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Senate Report: Grave Concerns over Avandia, FDA

By Tanya Roth, Esq. | Last updated on

Move over Merck, Americans are about to have a new drug company to worry about. According to CNN, late last week the Senate Finance Committee released a 334 page report, two years in the making, taking both the FDA and GlaxoSmithKline to task for what it found to be an unacceptable risk of heart attack linked to use of the drug Avandia, a medication used to treat diabetes.

According to CNN, the Senate's report finds that the FDA "overrode or downplayed" staff concerns over the links between the drug and increased occurrences of myocardial ischemia (blocked blood flow and oxygen to the heart) or myocardial infarction (heart attack) in patients taking the drug. According to the Senate report, FDA scientists estimated in July 2007 that Avandia was associated with approximately 83,000 heart attacks since coming to market. The report goes on to claim that had the company taken the risk more seriously, some of the heart attacks could have been avoided.

CNN writes that respected American medical journals such as The New England Journal of Medicine and The Journal of the American Medical Association had called the drug's safety into question by 2007.

Representatives from the GlaxoSmithKline respond that the FDA did thorough research and still found the drug to be safe enough to go to market. "We disagree with the conclusions in the report," company spokeswoman Nancy Pekarek told CNN. "The FDA had reviewed the data and concluded that the drug should be on the market." Seven clinical trials on the drug prove that it is not linked to heart attacks, Pekarek added.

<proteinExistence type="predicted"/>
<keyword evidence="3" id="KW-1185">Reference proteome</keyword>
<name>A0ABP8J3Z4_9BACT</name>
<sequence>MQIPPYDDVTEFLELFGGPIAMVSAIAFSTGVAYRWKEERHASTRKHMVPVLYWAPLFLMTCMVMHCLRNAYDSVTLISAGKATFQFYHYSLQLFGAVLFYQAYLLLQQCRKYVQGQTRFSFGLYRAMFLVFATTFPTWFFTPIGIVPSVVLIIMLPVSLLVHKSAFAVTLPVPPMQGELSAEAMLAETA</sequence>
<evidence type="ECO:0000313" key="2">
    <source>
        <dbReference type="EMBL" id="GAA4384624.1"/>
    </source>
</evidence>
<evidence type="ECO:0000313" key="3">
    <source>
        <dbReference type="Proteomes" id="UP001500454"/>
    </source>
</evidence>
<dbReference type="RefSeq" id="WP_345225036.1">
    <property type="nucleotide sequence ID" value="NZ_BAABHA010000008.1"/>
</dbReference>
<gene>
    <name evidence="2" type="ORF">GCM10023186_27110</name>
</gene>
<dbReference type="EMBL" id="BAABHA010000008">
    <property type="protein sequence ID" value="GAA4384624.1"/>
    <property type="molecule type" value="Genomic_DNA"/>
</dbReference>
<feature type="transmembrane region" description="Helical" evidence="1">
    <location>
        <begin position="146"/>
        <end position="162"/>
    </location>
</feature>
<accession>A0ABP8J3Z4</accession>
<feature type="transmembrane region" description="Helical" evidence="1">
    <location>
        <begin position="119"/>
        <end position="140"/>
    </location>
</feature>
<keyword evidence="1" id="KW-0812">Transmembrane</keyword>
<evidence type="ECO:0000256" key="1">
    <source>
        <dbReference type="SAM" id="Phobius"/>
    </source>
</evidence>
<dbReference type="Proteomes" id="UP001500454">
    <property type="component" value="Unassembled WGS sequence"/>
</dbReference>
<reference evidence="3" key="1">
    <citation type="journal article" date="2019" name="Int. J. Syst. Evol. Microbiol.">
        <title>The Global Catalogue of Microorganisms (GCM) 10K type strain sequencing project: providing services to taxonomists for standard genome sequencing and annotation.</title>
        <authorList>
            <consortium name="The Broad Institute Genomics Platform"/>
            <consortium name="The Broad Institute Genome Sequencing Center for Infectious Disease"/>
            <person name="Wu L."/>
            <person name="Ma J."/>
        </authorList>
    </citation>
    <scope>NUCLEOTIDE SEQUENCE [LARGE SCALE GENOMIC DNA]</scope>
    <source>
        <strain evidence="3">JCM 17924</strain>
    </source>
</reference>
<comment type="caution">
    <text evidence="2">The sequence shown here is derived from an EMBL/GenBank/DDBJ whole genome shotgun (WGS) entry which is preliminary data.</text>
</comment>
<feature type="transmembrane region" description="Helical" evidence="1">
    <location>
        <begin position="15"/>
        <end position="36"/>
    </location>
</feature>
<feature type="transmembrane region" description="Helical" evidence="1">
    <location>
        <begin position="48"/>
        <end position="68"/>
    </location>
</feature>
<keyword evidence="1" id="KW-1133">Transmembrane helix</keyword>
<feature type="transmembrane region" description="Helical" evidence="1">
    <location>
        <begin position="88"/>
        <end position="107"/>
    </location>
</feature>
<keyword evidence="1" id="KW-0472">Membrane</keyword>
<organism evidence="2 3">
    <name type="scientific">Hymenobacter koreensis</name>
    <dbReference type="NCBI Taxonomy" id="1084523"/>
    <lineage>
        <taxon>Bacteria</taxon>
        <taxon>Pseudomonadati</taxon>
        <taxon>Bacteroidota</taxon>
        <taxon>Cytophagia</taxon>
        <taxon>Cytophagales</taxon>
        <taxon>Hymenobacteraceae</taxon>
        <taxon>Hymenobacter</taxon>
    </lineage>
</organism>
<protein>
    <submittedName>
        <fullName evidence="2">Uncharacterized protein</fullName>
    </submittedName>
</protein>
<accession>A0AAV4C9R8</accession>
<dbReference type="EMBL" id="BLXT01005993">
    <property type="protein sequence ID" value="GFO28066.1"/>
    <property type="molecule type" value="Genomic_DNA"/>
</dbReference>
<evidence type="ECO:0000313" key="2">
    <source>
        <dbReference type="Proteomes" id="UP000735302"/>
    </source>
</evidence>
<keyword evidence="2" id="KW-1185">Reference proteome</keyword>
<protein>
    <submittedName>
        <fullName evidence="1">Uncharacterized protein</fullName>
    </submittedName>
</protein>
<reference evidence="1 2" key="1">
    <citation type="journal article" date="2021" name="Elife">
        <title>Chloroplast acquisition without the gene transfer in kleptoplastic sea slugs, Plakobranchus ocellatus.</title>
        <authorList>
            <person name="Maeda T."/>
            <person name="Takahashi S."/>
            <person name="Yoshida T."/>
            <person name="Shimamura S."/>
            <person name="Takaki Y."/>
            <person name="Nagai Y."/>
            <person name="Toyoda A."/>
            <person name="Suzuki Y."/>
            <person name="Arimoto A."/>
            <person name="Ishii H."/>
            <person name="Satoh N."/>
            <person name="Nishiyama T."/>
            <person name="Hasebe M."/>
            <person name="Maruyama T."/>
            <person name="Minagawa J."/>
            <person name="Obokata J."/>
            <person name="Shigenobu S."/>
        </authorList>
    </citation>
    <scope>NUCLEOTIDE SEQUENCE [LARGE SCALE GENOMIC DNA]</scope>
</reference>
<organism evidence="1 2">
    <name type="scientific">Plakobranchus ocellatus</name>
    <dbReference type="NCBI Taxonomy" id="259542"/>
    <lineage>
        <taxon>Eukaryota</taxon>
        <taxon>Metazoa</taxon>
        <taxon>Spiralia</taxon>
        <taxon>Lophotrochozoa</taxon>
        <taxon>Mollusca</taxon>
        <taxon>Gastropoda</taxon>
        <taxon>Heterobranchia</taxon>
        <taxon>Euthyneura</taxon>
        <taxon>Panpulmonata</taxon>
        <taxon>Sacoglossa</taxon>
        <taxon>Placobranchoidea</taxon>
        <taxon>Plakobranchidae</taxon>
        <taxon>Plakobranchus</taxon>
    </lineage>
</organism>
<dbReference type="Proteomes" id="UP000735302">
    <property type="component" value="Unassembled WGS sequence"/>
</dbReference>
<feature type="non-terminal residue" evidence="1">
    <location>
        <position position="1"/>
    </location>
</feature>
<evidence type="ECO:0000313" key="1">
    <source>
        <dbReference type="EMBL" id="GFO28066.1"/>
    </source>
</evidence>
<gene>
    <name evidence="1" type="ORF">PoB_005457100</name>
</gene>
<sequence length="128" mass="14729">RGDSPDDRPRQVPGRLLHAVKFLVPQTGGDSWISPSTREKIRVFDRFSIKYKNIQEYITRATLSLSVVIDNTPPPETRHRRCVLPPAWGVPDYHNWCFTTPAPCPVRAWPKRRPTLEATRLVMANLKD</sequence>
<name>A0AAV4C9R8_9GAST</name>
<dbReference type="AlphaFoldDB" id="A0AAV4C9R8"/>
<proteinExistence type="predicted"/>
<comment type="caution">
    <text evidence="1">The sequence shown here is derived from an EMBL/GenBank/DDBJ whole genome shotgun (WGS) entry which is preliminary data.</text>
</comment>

GSK spokeswoman Pekarek when on to say that the data used in the report took place "years ago" and represents no new findings. 

FDA Commissioner Margaret Hamburg said in a statement, "I am reviewing the inquiry made by Senators Baucus and Grassley and I am reaching out to ensure that I have a complete understanding and awareness of all of the data and issues involved."

CNN writes that the Senate report was developed by committee investigators who reviewed more than 250,000 pages of documents provided by GlaxoSmithKline, the FDA and several research institutes. Committee investigators also conducted numerous interviews and phone calls with the company, the FDA and anonymous whistleblowers.

In a time of increasing partisanship, the report was signed not only by committee Chair, Democrat Max Baucus, but also by ranking minority member, Republican Senator Chuck Grassley.

For the full text of the report, click here.

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